This Day of Digital Archives is a rare chance to pause for remembrance and thanksgiving.  I thank

Jerry McGann, who in 1992 took me aside in the lobby of some nondescript building at Texas A&M during a conference, Textual Technologies—the first time I ever heard the word “hypertext” and even went to some artist’s demonstration of how it might work—and described a new . . . something—at the University of Virginia designed to put computer people and humanists together to solve the problems of the latter.  And he wondered if creating electronic versions of Blake’s illuminated books might not be a right kind of problem.  I said I didn’t know, but I’d talk it, whatever it might be, over with Bob Essick and Joe Viscomi, with whom I was happily collaborating on a volume—in print—of Blake’s Illuminated Books.

Bob Essick and Joe Viscomi, who, in the garden of the Brooklyn brownstone of the late Karl Kroeber in the summer of 1993, patiently, bravely, and skeptically chewed collectively on our raw, ignorant ideas about an electronic Blake—which would somehow have something to do with what computers could accomplish.

John Unsworth, who as the just-appointed first director of the Institute for Advanced Technology in the Humanities at UVa, drove up from North Carolina in the summer of 1993 to meet with the three of us, who drove down from Brooklyn to Virginia to discuss with him what electronic form the works of William Blake might conceivably take.  Nobody, as far as I remember, mentioned the World Wide or any other Web.  But I not sure I’d remember it even if I had heard about it.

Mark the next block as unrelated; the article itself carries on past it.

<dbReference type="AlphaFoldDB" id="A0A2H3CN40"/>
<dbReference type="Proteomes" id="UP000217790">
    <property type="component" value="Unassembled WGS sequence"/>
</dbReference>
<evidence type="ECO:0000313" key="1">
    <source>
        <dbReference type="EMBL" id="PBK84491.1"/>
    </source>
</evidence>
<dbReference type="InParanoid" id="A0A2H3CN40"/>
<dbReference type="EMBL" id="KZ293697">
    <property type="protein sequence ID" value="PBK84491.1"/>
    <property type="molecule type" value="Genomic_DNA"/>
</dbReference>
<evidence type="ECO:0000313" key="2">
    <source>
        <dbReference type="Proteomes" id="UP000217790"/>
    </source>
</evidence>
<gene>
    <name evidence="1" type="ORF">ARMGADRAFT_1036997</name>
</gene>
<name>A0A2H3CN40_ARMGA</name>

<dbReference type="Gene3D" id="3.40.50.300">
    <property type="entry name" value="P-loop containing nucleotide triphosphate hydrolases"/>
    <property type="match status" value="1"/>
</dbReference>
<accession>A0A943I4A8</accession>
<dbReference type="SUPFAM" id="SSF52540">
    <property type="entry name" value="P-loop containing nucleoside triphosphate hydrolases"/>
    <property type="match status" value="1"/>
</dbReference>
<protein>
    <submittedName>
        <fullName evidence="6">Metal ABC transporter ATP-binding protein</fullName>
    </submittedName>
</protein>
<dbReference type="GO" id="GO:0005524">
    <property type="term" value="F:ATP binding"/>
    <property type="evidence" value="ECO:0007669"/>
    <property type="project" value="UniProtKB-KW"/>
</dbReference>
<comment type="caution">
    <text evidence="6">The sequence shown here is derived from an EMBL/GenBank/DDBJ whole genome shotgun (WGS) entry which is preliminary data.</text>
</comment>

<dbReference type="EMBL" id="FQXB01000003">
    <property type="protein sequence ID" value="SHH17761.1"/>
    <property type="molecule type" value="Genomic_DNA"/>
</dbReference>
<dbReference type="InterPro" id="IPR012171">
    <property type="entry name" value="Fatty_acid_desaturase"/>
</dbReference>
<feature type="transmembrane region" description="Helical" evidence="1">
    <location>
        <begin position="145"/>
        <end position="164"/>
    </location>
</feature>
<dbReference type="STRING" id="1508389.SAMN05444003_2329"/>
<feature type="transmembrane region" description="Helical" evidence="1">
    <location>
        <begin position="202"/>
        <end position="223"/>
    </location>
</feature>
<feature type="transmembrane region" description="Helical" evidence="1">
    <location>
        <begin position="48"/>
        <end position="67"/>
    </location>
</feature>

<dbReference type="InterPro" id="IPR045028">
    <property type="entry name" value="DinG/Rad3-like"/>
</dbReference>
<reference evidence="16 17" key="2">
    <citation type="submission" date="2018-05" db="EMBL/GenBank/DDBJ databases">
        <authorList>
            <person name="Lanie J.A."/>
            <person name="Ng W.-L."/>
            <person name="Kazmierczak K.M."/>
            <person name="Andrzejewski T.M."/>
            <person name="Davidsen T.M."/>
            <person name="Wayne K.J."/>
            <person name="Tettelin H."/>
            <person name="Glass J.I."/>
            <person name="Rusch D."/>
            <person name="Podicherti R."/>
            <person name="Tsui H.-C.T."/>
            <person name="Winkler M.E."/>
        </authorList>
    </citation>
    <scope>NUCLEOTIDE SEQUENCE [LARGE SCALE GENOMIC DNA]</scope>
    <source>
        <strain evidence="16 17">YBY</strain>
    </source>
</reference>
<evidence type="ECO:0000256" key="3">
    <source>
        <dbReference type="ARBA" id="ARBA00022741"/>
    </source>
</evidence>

The World Wide Web, which appeared like a vision in a cloud called Mosaic in 1993.  I didn’t have it much less use it and neither, I think, did Joe or Bob.  But having it there, wherever there was, made all the difference in the long run.  By the time it got to us, it was Netscape.

The Getty Grant Program, which thought the William Blake Archive—more name than plan—might at least be good as a test case for the applications that were beginning to flood in asking for real money to do electronic things with art.  The program actually gave IATH real money for us to get something going in three years, 1995-1998.

Digital Archives Day 2012.  Still here.  Still wondering at least once a week where, how, or if the Blake Archive will be in 2025 or 2112.